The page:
All last week I was showing you the orphan projects I had made while I was on the hunt for the perfect stool for a feedbag makeover. I could have easily made a stool out of wood, but I was on a mission.
Do you remember my feedbags? They were part of the flea market finds from August.
You can see the feedbags, they’re sitting on the red cabinet.
I did finally find a ottoman that was perfect for my feed bag project. From this picture, he doesn’t look that bad. You’ll have to take my word for it that he was kind of hairy (as in pet hair) dirty and lumpy. In other words, perfect for a makeover.
The best part about this stool was his cute little feet. With new bun feet going for 10 dollars a piece, these were a steal at $8 for the entire ottoman.
I didn’t even end up using the feet for this project…they were far too fancy for a feedbag.
I don’t know the age of this ottoman but I’m pretty sure they don’t make them like this anymore. A steel bottom and springs definitely point to a different era in furniture making.
Apparently the white fabric was not the original covering of this ottoman, he had been reupholstered at least once before. You can see a bit of the original fabric just peaking out on the right side of the picture. All the staples had to go to give a clean slate in which to attach the feedbag.
These were the two feedbags I had bought at the yard sale. I chose to use the one on the right because the weave of the burlap was much tighter.
First he had to be cleaned. That brown stuff on the right side of the picture…that’s dirty water.
Online, I found a site on how to clean feedbags. I don’t think my bags were as dirty as hers (she talks about removing poo and clumps of dirt), but it’s a great tutorial and worth taking a look if you have any grain sacks or feedbags.
After the feedbag was dry, I cut across the bottom and down the center of the back to give me as much burlap as possible.
Even after giving myself as much burlap as possible, I was still about 2 inches off on length. The fabric should be able to cover the entire top plus an inch overlap. I didn’t have enough for any fold over on the bottom. No worries though, I had a plan.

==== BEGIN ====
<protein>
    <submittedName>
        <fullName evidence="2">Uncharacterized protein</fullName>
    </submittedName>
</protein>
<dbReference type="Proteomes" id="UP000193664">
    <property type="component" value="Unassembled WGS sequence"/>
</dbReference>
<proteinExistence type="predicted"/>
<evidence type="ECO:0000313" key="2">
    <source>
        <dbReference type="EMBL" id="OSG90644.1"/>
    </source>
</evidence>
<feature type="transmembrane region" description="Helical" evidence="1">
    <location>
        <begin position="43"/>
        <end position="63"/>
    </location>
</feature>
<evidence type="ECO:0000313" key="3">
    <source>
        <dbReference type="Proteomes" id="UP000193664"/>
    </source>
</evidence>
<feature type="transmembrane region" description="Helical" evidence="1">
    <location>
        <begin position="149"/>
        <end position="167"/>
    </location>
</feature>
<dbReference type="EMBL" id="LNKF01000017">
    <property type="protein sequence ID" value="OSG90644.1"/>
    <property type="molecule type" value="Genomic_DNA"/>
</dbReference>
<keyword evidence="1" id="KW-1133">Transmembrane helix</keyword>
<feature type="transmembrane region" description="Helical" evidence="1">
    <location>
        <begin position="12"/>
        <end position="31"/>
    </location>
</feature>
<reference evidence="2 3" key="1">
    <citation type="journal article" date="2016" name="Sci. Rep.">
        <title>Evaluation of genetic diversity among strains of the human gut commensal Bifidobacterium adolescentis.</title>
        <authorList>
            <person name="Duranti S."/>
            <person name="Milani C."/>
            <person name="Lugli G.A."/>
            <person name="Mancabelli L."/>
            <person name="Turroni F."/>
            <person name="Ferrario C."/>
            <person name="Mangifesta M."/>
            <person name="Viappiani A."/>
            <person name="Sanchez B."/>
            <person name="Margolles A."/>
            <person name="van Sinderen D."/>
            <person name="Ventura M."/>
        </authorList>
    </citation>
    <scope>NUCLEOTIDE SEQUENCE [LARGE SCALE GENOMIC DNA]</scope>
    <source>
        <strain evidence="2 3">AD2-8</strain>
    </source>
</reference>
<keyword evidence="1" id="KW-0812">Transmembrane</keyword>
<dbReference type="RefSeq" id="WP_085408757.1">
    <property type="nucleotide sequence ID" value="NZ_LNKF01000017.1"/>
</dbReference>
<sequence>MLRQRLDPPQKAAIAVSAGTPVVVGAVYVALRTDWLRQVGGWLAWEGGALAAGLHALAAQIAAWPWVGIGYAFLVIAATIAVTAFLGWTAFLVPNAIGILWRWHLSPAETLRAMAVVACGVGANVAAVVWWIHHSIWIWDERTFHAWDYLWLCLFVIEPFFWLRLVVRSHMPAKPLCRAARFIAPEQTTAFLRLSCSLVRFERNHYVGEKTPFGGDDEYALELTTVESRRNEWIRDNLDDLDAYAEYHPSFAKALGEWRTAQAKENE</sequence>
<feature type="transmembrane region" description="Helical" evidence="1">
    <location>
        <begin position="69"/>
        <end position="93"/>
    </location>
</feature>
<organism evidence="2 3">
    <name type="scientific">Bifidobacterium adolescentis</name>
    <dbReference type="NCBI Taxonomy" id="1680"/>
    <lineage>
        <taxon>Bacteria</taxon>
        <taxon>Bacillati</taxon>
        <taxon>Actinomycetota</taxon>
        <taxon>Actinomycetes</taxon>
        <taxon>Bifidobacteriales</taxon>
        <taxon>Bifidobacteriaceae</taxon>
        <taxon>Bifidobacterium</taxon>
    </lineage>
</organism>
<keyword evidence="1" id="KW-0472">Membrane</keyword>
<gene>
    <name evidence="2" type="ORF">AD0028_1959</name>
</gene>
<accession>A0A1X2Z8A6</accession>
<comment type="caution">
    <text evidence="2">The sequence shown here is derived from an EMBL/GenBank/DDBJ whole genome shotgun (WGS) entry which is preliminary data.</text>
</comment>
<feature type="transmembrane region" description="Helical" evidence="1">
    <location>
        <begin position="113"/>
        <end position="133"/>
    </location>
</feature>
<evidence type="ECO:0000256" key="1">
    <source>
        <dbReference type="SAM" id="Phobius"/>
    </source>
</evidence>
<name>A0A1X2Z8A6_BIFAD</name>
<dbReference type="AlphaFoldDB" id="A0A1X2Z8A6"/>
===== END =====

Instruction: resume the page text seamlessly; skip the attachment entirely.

Just as if you were covering a chair seat, start stapling the feedbag at the center and work your way to the corners pulling tight and alternating sides as you go.
The fabric that is normally used to cover bottoms of chairs and sofas is called cambric. Since I didn’t have any cambric just sitting around I chose a piece of black cotton for my underbelly.
I cut the cotton a few inches wider than the ottoman.
Because the feedbag was just a bit short on the one side, I went up the side with my black fabric far enough to cover any burlap ends. The black cotton was folded over and stapled in place in the same manner as the feedbag…starting at the center and working my way out to the corners with staples.
I still needed feet since I stole the original feet for another project. These ball top post caps worked perfectly. A couple of weeks ago I was replacing some rotted wood on my deck and took a bunch of these down. If you remember my chicken coop coffee table, those were the same feet I used there.
The last step was to cover the sides with a band of pallet wood. The pallet wood totally hides the fact that the feedbag was too short and that the black cotton fabric comes part way up the sides.
Finished the pallet wood with a coat of black chalk paint, sanded all the edges then sealed with a vintage chalk paint wax.
What I learned from this project is…(a)burlap stinks when it’s wet (b) It’s much dirtier than it looks and (c) I really don’t like removing upholstery staples.
Have a great week!
I’m including this project in the junk revision challenge this month for fabric repurposing. If you would like to see more, check out my fellow junkers below.
I was featured here